How Many Technical Writer Jobs are Looking for DITA Experience?

DITA Technical Writing Jobs are 4% of All Technical Writing Jobs

4% …and growing.

About half-a-year ago Mekon colleague Rachel Johnson asked me whether I knew what percentage of technical writing jobs out there are DITA-related. I said I didn’t know, and became intrigued with finding the answer to that question. While I have a lengthy list of companies using DITA, I wondered what percentage that represented in terms of the total number of technical writing positions that are out there.

So I set out to find out for myself.

The Process
Anyone who is familiar with looking for a job online in the States is likely familiar with indeed.com which is a web site that aggregates job listings from other sources. It is the largest job site available, surpassing in popularity other well-known job-seeking sites like Monster.com and CareerBuilder. One of the reasons for its popularity is not just because it brings together so many jobs together in one place—reportedly over 1 million new jobs every week—but because its search engine is particularly good, so job seekers can find better matches for the types of positions they are seeking.

Beginning at the end of last August I started keeping track of the total number of technical writing jobs listed on Indeed.com and then matched them to common terms for requirements, such as “FrameMaker”, “Word”, “Acrobat” and of course “DITA”. Every month for the past six months I have run the same searches and compiled the results. Specifically I would run a search for “technical writer” + [term], so that I would find all tech writing positions that also mentioned the additional search term. There are some shortcomings to this approach, since the sheer numbers means I can’t check every job entry specifically, so not every “technical writer” job listing necessarily lists something like “DITA” (or “RoboHelp”, or “HTML” etc.), as a requirement, just that it appears somewhere in the job description.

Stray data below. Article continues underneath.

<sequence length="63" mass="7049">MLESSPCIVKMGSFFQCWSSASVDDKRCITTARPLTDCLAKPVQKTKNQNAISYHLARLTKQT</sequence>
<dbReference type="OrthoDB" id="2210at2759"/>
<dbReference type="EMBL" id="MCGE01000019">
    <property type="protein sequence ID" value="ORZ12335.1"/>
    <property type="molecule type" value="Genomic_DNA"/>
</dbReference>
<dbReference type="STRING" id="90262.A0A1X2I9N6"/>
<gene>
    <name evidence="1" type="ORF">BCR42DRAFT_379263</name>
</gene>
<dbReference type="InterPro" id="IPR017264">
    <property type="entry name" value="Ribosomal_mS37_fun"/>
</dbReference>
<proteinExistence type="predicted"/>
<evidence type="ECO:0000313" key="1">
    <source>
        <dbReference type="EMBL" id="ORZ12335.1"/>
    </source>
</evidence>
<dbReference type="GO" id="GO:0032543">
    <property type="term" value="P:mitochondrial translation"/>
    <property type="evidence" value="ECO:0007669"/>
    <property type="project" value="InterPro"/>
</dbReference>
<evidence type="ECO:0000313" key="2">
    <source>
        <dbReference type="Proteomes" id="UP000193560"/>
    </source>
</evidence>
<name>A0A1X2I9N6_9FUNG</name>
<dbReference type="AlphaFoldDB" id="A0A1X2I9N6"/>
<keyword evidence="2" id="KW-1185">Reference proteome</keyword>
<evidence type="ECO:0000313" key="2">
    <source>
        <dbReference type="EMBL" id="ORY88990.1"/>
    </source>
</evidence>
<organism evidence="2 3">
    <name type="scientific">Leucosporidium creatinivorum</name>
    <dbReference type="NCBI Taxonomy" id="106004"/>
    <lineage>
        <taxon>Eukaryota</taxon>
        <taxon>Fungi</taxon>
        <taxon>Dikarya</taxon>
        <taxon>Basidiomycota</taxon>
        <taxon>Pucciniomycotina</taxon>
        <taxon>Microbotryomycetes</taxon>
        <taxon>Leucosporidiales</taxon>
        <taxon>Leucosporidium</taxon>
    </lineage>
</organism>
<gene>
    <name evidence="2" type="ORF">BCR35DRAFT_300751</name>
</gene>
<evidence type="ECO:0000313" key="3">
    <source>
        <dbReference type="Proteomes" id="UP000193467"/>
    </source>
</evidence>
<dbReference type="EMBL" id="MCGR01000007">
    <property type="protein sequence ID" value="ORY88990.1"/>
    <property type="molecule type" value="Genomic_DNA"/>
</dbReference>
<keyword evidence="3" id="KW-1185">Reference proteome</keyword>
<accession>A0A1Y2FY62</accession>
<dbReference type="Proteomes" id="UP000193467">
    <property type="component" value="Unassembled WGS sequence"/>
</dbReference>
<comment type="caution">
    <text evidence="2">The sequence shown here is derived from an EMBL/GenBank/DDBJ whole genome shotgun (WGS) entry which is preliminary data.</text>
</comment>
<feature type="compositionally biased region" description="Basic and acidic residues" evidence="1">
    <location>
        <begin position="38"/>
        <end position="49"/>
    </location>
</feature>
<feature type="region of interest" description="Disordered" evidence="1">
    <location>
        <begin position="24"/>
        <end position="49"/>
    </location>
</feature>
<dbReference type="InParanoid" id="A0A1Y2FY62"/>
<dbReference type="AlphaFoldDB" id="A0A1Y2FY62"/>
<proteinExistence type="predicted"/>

The Results
One thing that immediately became clear: if you are looking to be a technical writer, don’t give up on your Word or Excel skills, since by far they were the two terms most often associated with technical writing job searches. “Word” is present in roughly 30% of all technical writer jobs posted, with Excel hovering around the 20% mark. Manuals produced using Word are less common now than they used to be, but it is clear that it is still widely used. Stalwart Adobe FrameMaker is mentioned in just over 10% of all “Technical Writer” jobs listed on Indeed.com, proving that it still widely used.

Compared to these software programs, technical writing jobs seeking some form of DITA experience comes in at about 4%, so just under half of all of similar jobs looking for people who have used FrameMaker. This doesn’t tell the whole tale though—what I find most interesting is that there is downward trend for tech writing jobs in the traditional MS Office programs across the board. And DITA is growing…